The Cairos have not gotten rich doing ministry outside the box. He jokingly said of his income following his retirement four years ago, “My retirement money is so small that when I take my retirement check to the bank they ask, ‘How do you want it, heads or tails?'” He has gone to work for the Circuit Court of Cook County Adult Probation Department as a compact coordinator, i.e. an officer who coordinates the movement of people on probation from one state to another and between counties within Illinois.

Even in “retirement,” it seems, the bishop emeritus ends up going where the fire is. He has slowed down considerably from his younger days when he was winning martial arts competitions. Afflicted with spinal stenosis, scoliosis in the spine and accelerated degenerative bone disease, he walks with two canes but, in addition to his day job with the court system, he is still involved administratively with Fire Escape and the EFBC and does some counseling and speaking.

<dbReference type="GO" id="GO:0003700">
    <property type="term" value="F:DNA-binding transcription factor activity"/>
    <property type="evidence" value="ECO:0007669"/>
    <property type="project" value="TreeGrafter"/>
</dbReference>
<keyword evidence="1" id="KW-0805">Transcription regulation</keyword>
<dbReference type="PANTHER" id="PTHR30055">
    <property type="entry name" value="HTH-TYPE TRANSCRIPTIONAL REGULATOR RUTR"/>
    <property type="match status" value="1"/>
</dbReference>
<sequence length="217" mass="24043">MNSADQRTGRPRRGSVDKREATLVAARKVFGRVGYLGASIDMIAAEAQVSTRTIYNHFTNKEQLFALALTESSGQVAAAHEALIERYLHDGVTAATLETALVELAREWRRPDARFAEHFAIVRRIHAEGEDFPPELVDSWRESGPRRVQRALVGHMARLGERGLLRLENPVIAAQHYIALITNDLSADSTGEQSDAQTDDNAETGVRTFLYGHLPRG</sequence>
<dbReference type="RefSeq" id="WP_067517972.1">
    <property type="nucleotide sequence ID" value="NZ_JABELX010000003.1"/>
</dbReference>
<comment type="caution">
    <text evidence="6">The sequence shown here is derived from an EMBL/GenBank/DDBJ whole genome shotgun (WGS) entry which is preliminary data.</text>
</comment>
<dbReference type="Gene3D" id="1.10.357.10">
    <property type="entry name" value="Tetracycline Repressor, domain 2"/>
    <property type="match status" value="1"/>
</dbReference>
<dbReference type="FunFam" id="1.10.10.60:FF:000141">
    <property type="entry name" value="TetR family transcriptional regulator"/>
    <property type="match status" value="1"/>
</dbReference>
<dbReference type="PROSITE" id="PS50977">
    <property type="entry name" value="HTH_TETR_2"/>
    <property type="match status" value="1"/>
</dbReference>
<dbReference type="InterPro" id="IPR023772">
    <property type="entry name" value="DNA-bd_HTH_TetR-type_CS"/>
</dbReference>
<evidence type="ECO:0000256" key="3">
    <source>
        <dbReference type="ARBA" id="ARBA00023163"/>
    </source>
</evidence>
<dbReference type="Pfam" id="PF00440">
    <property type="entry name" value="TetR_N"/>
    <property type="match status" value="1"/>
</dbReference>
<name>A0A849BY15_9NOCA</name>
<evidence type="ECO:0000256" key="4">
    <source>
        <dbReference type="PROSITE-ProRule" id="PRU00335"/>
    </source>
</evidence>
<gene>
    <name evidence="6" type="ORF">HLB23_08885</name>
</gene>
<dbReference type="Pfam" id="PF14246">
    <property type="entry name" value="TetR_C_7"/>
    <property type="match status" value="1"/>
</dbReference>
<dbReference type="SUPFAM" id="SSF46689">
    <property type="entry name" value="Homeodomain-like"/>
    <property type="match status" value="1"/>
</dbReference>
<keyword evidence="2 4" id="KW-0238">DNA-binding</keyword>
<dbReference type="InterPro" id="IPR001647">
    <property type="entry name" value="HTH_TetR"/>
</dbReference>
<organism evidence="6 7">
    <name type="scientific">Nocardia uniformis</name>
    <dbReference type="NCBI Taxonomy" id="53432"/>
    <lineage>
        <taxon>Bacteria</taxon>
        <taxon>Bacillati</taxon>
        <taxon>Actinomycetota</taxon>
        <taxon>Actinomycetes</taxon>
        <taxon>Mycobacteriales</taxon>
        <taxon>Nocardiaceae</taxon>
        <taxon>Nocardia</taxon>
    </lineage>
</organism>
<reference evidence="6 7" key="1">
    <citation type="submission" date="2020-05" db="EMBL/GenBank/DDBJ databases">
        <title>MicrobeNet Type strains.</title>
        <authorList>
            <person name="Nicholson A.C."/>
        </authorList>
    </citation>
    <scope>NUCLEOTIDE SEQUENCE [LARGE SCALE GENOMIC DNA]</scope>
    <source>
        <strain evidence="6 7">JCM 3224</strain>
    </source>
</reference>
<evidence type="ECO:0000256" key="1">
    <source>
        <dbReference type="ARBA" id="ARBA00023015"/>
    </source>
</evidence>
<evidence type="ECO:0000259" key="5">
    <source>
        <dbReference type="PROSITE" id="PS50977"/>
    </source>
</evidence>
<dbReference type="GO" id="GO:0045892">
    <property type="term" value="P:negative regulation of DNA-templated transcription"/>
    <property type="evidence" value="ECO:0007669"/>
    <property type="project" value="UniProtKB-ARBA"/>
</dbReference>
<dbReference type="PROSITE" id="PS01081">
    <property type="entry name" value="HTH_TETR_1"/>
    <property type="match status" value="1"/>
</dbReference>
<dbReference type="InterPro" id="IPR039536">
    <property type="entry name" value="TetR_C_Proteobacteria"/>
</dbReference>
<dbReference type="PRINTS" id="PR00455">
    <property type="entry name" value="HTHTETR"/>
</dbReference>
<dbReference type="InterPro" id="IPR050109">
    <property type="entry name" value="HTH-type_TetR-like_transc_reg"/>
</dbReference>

Welcoming obedience

Evangelical Free Bible Convention Bishop Charles Cairo said his conversion to Christianity at age 30 was a lesson in obedience.


The former bad boy-turned-quester made a politically incorrect move in the days of the Vietnam war: He fell in love with an Asian, specifically a Japanese American named Jane Nakashima.


When they told the elders with Jesus People USA that they wanted to get married, the elders told them they had to wait two years and get counseling before they would be ready. Cairo said that was his first brush with the concept of obedience, a discipline he approached with a fair amount of resistance at the time but has come to believe in strongly in the ensuing years.